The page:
We selected three winners this year, from Rebecca Poinot, Hanna Akalu and Angharad Morgan.
One afternoon of April, 1963, you opened your eyes,
For the very first time
Two parents by your sides, sisters 1-2-3,
opening their arms,
Hypnotised by your smile
Three kilos three hundred, on April the third,
you entered the world
Aries, hear the chimes
Baby boy, blessed with talent
One two three, your voice is instrument
Follow the movement
One heart, musically ticking, beating in rhythm,
like a metronome
Two eyes, blinking and clicking, observing the world, capturing the wisdom
Three swallows, landing one by one, in your new built house that you now call home
Little boy; poet you became
One two three, play with words with fame
Can you feel the flame?
One man, once said these few words, it’s only with your heart, that you can see right
Little prince, you see
To… eyes, what is essential, is not visible, not intelligible
Three petals, beautiful rose, listen to the prose that your heart compose,
Feel the harmony
Little prince became grand homme
One two three, artist, you blossom
Embrace the freedom
By Rebecca Poinot, who is a member of the British Psychological Society
'This is a poem about my dad, whose favourite number is three. This is a poem about a man who loves singing, capturing the beauty of the world with his camera and putting it into words. His favourite story was always Le Petit Prince, with its strong message: ‘On ne voit bien qu’avec le coeur’ (‘It is only with the heart that one can see rightly; what is essential is invisible to the eye’). This is the story of an artist, a poet, a photograph, a writer, a dad of three girls. A man whose dream was always to be free.’
Touched by your light
In my mind was a vision, a longing, of you.
Mesmerised, as I first cradled you.
Discovering you were special,
your hidden inner being
touched by a spectrum of light.
From gentle murmurs,
to words lost in utterance.
You found your voice through writing.
To convey, to us, what was manifest,
the many depths of you.
Some days you cling to me tightly
seeking solace in my embrace.
On others, you yearn for seclusion.
From the sublime chaos
Of our social world.
As we stumble together on this journey,
Moments tinged with angst and joy.
Touched by your light, fear slowly ebbs away.
As I humbly watch you soar,
my arms wide open, should you ever fall.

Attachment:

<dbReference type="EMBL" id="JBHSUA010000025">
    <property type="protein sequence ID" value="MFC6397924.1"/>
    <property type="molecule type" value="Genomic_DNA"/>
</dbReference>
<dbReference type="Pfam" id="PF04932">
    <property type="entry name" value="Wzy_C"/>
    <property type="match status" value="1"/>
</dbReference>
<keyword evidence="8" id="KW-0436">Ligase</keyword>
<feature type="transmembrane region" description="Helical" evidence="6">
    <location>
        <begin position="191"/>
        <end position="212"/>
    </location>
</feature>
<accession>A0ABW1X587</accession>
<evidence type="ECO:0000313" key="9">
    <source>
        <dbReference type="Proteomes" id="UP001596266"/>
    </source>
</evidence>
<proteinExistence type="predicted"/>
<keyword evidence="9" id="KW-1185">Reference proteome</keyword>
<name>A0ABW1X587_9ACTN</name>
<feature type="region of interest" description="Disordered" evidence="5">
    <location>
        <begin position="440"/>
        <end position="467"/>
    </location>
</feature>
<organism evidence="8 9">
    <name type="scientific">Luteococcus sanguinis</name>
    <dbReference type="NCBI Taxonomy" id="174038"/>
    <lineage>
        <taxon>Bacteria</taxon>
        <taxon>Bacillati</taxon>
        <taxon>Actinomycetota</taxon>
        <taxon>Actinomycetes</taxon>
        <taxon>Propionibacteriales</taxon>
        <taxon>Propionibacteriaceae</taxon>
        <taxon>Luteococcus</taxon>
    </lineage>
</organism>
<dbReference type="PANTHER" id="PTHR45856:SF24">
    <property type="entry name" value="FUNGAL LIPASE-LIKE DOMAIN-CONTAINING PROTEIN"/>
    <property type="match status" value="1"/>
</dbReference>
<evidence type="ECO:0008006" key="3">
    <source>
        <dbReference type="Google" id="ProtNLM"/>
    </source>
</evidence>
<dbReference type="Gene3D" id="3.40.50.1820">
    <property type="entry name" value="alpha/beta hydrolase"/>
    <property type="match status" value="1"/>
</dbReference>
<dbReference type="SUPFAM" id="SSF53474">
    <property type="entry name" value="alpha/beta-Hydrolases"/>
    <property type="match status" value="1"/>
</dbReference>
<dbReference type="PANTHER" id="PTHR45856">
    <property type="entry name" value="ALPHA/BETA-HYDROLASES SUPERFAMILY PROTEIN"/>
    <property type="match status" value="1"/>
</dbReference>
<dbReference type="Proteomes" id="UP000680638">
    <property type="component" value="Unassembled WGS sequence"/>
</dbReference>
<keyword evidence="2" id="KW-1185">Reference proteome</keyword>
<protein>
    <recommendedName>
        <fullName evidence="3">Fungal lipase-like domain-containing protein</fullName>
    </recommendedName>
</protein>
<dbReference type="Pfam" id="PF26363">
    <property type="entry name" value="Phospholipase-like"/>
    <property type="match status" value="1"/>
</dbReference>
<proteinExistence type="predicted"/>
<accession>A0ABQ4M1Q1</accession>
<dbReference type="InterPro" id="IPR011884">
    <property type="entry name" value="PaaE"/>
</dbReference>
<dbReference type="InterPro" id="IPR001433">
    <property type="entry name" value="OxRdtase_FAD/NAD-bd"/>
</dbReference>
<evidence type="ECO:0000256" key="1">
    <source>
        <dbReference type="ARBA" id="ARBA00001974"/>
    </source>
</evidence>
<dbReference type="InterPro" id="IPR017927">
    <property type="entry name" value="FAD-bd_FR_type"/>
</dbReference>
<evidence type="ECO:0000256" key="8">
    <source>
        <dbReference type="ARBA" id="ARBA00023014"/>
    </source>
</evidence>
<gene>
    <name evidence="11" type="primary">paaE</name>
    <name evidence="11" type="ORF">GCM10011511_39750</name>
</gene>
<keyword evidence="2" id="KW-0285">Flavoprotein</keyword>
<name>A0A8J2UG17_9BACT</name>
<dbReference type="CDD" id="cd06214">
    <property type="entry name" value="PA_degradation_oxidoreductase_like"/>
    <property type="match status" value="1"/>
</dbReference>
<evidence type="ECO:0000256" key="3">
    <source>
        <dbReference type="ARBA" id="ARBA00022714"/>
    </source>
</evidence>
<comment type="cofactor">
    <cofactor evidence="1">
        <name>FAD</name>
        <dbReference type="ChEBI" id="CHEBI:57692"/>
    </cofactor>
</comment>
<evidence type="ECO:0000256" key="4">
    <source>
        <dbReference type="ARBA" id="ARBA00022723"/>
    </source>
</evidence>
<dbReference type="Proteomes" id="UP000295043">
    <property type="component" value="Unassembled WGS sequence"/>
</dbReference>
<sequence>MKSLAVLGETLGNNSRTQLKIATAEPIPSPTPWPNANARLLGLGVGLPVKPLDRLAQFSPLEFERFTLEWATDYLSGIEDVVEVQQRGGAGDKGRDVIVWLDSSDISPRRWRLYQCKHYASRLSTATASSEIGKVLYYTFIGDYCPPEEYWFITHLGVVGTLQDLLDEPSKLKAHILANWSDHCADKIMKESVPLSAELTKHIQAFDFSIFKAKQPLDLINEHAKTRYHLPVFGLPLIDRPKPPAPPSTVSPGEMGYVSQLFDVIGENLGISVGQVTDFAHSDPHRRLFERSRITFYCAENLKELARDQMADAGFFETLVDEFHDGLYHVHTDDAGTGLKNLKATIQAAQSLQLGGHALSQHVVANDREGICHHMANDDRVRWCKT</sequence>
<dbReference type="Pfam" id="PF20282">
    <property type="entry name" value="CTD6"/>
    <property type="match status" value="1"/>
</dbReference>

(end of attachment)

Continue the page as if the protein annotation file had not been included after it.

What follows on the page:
By Hanna Akalu, who is a first-year PhD student at GCU London
‘I’ve never written a poem before. This was inspired by my sweet daughter, Ayshah. It’s about my experience of being a first-time parent to a child who is on the autism spectrum. It’s about the bittersweet journey that ensues as you begin to see the world through their unique eyes, transforming your own understanding of the world in the process. It attempts to capture the many layers of my daughter, who is by no means defined by autism. I’ve watched her blossom at her own pace, and in a way that is at times blissful and, at others, heartbreaking. It’s about being present, as her mother, in a way that neither over pressures nor limits her being. It explores an equally challenging and rewarding journey, transcended by love, filled with shifting expectations, and a subtle realisation that even though she sees the world a bit differently, it doesn’t make it any less meaningful to her. Being “touched by your light”, is being able to see the world, novel, through her eyes.’
Cerebellum & Sons
We offer to you, at no price at all,
This instrument of uncanny power.
You can use it in a multitude of ways –
Look, we’ll show you –
For good or for bad, for pain or for pleasure,
For leisure or genius or playing out dreams;
As a weapon against others or against yourself.
Handle it carefully, it is made up of many parts.
Do not, whatever you do, take it out of the case that protects it –
Doing so will cause a fatal malfunction.
We have warned you.
The product does not come in fancy colours –
Just grey – but we wager you won’t be disappointed.
There is no manual included, however,
you wouldn’t understand it if there was.
Why not give it a try? If it’s not to your satisfaction,
we promise you your oblivion back.
Oh and one last thing, before you go:
Sorry about the constant interior monologue.
We’re working on that.
by Angharad Morgan
‘I saw your competition on Twitter. I started writing poetry around seven months ago. I have a layman’s interest in psychology, I’m quite drawn to the surreal and I liked the idea of these slightly shady characters selling brains even though the human mind hasn’t been fully perfected yet. There’s a lot of humour in the idea, but also a reminder that actually human brains are not only fragile, but can cause
a huge amount of destruction in the wrong circumstances.
‘I do find myself writing about the brain, body and anatomical references a fair bit, which is odd because I don’t have a scientific background – but I do think it is important for writers to challenge how we look at ourselves. And Cerebellum & Sons does make for a great shop name.’
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